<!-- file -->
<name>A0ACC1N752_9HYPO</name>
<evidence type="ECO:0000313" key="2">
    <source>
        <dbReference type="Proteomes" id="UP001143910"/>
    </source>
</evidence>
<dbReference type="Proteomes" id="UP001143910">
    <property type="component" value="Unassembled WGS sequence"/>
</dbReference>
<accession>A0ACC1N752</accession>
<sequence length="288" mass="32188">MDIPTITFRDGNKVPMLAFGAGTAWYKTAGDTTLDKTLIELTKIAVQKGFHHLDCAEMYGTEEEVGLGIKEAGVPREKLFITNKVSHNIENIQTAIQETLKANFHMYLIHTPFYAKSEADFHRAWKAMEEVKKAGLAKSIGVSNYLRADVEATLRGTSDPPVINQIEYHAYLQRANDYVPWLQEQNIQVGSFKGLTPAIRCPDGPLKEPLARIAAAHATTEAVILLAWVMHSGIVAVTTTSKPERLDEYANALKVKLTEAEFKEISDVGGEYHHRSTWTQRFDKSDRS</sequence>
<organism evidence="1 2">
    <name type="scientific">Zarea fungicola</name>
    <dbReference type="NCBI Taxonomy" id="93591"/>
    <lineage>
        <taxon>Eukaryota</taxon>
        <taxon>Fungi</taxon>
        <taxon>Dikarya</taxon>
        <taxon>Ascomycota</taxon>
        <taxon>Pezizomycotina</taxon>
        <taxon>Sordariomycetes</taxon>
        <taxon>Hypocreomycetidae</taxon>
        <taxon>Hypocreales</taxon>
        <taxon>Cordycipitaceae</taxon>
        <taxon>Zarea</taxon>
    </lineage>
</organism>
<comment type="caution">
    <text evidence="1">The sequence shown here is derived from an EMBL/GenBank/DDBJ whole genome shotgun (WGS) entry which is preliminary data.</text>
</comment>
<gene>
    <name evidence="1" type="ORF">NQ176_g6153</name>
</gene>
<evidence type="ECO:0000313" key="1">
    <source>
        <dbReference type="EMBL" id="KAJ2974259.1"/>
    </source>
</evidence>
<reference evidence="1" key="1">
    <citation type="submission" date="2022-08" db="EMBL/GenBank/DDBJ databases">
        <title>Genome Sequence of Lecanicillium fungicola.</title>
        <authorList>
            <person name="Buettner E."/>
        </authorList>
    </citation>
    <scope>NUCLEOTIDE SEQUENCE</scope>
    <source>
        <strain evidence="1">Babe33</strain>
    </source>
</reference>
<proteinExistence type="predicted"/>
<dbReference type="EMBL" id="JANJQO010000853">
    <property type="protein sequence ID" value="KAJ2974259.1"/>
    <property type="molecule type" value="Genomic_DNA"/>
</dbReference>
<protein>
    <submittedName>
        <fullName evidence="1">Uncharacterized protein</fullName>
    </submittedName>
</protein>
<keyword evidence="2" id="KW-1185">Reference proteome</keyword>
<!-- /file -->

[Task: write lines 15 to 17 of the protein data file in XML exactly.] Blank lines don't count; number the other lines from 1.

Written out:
    <lineage>
        <taxon>Eukaryota</taxon>
        <taxon>Fungi</taxon>